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BUSH'S SUPREME COURT NOMINEE

Key Conservatives Demur on Miers

After meeting with Bush's Supreme Court choice, a GOP senator close to Christian conservatives declares himself unconvinced.

October 07, 2005|Maura Reynolds and Peter Wallsten | Times Staff Writers

WASHINGTON — Perhaps no group of supporters has been courted as assiduously by the Bush administration as Christian conservatives.

And no senator is closer to this group than Sen. Sam Brownback (R-Kan.), who is exploring a run for president with the help of some of them.

So it was a slap in the face to the White House when Brownback, after three days of lobbying by White House aides to persuade leaders among evangelical conservatives to support Supreme Court nominee Harriet E. Miers, emerged from an hourlong meeting with her Thursday and said he was prepared to vote against her.

"I still think there's a lot to learn about this nominee," Brownback said, citing doubts about Miers' positions on issues such as abortion and gay marriage. "I must do my own due diligence, and I can't say that all these issues are overcome in a one-hour meeting."

Asked if he was prepared to vote against Miers, Brownback said: "Yes."

Asked if he was prepared to vote against her even if President Bush pleaded with him directly, Brownback replied: "Yes."

In a further sign of discontent on the right with the Miers nomination, White House officials held a quickly organized conference call with several hundred conservative activists Thursday.

And the White House named a prominent evangelical Christian, former Sen. Dan Coats (R-Ind.), to serve as Miers' advisor during the confirmation process.

A White House advisor on judicial nominations, Jay Sekulow, asserted that assurances from Bush and others were helping convince conservatives that Miers would make a good justice. "The base [of the Republican Party] is coming along, slowly but surely," Sekulow said.

Monday's nomination of Miers -- formerly Bush's personal lawyer, now White House counsel -- appears in no danger in the Senate for the moment, despite a few conservative GOP senators' pointed lack of support. But it continues to feed unrest among social conservatives who worked to send Bush to the White House on the understanding he would name well-known conservatives to the high court.

"There are a number of us who would have liked to have had someone who had a clear track record," Brownback said. "This may be a great nominee, but we don't know."

A leading capital conservative, Free Congress Foundation Chairman Paul M. Weyrich, said White House efforts to sway activists were intense.

Bush's closest political advisor, Karl Rove, placed four calls over the weekend to James C. Dobson, founder of the influential evangelical group Focus on the Family, Weyrich said, persuading Dobson to back Miers.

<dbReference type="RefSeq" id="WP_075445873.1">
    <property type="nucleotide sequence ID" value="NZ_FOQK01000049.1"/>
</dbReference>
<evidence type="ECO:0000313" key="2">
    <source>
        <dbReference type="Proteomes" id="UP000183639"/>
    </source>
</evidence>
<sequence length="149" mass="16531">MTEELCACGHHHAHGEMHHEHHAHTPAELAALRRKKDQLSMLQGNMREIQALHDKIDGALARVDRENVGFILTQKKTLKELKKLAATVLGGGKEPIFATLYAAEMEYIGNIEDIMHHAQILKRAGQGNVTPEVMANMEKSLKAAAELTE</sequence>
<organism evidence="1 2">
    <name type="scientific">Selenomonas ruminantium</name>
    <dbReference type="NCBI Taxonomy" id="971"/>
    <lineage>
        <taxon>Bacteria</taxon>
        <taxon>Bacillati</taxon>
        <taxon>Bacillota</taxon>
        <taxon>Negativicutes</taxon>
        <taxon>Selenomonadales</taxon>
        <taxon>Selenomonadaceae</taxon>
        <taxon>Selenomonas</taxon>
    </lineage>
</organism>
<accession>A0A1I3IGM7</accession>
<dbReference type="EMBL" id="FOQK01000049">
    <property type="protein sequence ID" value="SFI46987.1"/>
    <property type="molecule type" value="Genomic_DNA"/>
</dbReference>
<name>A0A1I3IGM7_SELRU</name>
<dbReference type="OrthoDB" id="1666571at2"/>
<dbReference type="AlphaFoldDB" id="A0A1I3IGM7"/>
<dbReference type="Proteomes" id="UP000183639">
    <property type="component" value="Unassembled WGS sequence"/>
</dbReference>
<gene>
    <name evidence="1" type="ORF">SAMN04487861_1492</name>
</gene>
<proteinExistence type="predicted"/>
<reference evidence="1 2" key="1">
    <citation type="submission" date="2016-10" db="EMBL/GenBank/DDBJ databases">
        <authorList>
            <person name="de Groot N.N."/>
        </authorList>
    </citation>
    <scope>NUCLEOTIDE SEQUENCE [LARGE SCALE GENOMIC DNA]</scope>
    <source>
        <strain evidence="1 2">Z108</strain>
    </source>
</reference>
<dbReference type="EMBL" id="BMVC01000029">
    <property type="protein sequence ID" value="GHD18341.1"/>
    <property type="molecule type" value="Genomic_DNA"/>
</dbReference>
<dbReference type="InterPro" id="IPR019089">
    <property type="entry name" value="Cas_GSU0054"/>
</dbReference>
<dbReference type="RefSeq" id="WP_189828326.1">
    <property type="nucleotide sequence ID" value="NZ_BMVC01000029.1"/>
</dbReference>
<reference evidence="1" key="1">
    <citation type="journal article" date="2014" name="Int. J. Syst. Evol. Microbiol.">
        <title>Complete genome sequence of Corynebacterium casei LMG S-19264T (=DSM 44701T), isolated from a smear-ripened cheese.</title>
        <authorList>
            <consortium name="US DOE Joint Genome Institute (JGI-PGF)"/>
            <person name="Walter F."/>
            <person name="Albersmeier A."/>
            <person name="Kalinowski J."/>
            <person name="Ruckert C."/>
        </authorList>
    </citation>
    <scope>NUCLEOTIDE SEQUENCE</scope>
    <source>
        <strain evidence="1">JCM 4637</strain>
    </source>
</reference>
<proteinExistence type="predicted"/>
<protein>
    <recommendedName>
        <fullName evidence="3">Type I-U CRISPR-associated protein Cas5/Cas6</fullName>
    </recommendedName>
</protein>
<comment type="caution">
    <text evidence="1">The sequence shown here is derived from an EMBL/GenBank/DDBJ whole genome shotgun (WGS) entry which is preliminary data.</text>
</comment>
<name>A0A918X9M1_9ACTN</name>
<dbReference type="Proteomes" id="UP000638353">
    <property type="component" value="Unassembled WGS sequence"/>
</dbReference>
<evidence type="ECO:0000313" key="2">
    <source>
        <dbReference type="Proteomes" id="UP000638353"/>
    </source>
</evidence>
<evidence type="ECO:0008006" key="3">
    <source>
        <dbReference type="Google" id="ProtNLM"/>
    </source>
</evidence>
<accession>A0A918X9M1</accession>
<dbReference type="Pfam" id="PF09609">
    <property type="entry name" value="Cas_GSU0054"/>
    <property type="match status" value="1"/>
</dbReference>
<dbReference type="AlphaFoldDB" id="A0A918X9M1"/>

Dobson has sought to make the White House case this week in conference calls with fellow evangelical leaders -- but he has declined to detail why he was reassured about her.

"He gave us the line 'Well, I've been told things that I can't share with you,' " Weyrich said. "That drives people up a wall."

Social conservatives publicly backing Miers include Chuck Colson of Prison Fellowship Ministries, Richard Land of the Southern Baptist Convention and David O'Steen of the National Right to Life Committee.

Rick Warren, the well-known pastor of Saddleback Church in Lake Forest, Calif., and author of "The Purpose-Driven Life," also participated in Thursday's conference call on Miers' behalf, Republican officials said.

The Miers episode has divided evangelicals, Weyrich said, with Gary Bauer -- a Miers skeptic and a former presidential candidate -- openly questioning Dobson's judgment in one call. "I've never heard him and Gary Bauer argue," Weyrich said. "Normally they're big buddies."

Weyrich said that White House officials had been "on my case" to support Miers but that he had not been convinced.

He also said Miers was the sixth "trust me" nominee a Republican president had picked for the Supreme Court in the 40 years Weyrich had been a conservative activist. He cited the previous cases -- David Souter, Harry Blackmun, John Paul Stevens, Anthony Kennedy and Sandra Day O'Connor -- as breaking that trust because, in his view, they turned out to be moderates or liberals on many social issues.

"Can you see why I can't take another one of these?" Weyrich said.

Sekulow, chief counsel of the conservative group American Council of Law and Justice, downplayed the rift.

"I don't think this is splitting the Republican Party," Sekulow said. "I think we're a mature enough party that we can disagree among ourselves, even if we disagree out loud."

The choice of Coats to shepherd Miers through the confirmation process was seen as serving two purposes.

Like former Sen. Fred Thompson (R-Tenn.), who guided new Chief Justice John G. Roberts Jr. through his confirmation process, Coats is well-liked among his former Senate colleagues, both Democrats and Republicans.

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